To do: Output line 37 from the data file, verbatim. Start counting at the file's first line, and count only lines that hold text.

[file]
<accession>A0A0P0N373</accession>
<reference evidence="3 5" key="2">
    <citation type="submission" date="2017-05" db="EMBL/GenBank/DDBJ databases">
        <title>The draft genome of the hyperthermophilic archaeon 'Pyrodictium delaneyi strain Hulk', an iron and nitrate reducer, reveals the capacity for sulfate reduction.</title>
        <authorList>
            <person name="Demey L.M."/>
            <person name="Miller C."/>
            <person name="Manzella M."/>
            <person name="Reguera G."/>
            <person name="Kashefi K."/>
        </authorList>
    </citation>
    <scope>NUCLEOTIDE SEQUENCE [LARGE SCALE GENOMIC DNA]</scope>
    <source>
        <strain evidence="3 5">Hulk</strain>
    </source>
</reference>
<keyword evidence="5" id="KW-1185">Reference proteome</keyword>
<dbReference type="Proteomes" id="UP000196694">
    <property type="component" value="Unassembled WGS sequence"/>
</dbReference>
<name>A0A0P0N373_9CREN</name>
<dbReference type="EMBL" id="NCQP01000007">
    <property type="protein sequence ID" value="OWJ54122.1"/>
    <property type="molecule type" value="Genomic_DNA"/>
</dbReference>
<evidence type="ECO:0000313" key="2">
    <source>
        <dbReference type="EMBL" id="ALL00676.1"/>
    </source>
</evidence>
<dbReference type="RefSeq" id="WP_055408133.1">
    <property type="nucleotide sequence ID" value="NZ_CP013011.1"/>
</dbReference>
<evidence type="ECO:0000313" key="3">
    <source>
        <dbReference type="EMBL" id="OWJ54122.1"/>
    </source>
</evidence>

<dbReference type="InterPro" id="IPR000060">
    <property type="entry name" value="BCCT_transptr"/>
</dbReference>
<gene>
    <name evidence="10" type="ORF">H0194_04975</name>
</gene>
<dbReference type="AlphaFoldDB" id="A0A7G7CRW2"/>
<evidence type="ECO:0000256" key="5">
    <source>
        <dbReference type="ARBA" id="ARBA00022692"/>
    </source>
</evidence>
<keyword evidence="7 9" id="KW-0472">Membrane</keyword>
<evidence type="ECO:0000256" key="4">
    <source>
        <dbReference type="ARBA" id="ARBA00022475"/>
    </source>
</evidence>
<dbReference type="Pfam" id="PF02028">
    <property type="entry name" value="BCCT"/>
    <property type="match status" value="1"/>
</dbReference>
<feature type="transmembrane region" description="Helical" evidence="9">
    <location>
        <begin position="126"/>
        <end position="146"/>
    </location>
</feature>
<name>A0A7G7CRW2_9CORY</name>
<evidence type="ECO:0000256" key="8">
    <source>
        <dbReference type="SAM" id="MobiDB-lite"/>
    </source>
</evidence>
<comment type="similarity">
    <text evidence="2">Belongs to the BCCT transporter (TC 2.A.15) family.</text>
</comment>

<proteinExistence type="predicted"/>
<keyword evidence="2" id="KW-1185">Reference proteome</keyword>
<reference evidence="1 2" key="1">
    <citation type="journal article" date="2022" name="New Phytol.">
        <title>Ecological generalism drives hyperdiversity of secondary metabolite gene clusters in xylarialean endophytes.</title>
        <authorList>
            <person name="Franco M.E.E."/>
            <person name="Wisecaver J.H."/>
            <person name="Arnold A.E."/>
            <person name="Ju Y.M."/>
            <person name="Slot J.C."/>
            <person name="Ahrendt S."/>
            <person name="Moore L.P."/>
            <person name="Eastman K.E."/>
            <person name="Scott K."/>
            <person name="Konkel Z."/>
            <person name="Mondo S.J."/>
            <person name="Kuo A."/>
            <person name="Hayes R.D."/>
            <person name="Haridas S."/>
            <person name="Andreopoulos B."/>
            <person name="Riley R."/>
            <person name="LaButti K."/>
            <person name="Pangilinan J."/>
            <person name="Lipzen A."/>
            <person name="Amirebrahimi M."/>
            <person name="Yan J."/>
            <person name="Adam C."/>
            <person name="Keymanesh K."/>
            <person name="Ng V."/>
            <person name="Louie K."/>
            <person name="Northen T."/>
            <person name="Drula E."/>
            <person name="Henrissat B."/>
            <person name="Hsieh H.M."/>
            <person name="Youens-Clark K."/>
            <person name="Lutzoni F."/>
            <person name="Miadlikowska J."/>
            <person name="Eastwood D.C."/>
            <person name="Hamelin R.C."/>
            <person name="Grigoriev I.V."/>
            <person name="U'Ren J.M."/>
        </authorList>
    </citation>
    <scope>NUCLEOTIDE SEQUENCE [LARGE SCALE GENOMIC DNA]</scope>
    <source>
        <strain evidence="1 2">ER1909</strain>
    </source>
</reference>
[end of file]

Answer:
        <dbReference type="EMBL" id="OWJ54122.1"/>